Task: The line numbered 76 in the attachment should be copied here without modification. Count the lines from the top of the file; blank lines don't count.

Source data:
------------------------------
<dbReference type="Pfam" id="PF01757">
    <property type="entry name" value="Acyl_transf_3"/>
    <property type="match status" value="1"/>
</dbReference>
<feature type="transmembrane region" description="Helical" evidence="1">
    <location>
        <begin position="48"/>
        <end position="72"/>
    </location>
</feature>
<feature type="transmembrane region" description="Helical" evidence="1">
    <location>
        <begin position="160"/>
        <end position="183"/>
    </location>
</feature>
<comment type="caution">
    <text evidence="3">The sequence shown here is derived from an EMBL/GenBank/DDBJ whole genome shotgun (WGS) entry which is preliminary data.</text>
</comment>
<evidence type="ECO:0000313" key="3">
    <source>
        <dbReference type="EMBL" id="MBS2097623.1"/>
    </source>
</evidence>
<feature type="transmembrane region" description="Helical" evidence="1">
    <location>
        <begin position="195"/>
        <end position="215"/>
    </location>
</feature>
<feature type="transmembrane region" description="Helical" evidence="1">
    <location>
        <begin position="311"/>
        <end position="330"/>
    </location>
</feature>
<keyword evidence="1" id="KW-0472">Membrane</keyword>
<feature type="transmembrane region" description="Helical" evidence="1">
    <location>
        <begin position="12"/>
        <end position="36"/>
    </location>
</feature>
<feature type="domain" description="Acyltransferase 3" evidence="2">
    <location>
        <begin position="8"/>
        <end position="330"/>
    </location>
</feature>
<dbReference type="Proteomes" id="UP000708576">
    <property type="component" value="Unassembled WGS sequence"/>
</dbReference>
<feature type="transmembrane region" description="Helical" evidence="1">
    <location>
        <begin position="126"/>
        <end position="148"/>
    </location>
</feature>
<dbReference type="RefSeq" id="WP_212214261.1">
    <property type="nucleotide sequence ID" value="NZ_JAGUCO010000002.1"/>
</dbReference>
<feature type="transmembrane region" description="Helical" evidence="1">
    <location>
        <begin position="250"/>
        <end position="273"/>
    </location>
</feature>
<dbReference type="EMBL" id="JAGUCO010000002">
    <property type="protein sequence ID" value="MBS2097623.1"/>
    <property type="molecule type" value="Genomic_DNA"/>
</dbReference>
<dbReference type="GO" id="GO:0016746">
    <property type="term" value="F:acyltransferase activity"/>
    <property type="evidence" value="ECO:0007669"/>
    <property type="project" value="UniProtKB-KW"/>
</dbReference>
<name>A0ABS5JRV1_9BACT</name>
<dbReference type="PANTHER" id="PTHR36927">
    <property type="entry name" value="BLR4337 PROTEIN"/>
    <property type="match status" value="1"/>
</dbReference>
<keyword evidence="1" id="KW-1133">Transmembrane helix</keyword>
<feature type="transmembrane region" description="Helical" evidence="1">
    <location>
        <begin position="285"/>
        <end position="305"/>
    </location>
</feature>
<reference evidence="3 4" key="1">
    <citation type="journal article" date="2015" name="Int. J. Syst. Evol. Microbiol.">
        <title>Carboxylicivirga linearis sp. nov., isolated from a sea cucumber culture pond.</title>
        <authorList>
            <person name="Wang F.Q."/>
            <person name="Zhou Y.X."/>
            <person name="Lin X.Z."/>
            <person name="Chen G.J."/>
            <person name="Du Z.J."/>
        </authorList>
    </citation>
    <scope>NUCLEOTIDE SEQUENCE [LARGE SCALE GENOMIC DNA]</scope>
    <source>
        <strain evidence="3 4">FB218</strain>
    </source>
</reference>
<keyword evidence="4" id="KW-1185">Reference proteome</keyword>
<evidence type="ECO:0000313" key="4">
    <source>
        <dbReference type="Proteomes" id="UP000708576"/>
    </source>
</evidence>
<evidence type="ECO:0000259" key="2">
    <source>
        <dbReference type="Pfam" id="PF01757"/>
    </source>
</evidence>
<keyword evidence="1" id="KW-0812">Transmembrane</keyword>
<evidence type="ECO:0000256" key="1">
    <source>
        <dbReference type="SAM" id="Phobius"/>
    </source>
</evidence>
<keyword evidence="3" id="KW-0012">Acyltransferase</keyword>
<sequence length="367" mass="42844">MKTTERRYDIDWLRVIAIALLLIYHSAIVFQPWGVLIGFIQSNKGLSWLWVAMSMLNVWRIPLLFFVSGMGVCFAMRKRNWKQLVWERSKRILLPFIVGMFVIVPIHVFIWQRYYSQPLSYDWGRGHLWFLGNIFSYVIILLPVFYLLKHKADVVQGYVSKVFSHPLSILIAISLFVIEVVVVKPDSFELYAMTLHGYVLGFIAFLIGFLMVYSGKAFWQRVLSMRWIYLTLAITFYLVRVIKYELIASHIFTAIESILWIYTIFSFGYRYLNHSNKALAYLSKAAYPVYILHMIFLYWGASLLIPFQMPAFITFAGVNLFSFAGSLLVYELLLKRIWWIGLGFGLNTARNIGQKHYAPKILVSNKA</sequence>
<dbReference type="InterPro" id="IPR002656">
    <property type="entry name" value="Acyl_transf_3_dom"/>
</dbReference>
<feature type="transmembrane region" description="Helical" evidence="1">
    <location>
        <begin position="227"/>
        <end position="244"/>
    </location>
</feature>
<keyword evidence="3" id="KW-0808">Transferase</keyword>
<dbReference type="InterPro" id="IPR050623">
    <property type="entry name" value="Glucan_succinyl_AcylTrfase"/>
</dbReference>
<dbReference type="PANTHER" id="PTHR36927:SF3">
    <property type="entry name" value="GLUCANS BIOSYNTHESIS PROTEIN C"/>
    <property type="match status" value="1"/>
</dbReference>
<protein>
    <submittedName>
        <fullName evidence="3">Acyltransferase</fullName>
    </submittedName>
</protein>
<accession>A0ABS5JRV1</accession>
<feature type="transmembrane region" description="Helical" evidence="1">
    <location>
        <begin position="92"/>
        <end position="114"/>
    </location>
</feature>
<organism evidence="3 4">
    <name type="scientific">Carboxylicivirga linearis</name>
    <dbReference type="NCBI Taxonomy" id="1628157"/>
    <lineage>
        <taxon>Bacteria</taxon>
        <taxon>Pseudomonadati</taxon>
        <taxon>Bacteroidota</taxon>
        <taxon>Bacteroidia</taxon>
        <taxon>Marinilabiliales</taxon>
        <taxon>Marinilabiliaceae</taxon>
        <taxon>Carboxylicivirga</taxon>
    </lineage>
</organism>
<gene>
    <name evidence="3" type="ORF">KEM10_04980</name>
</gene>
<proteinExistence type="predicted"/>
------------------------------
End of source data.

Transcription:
</dbReference>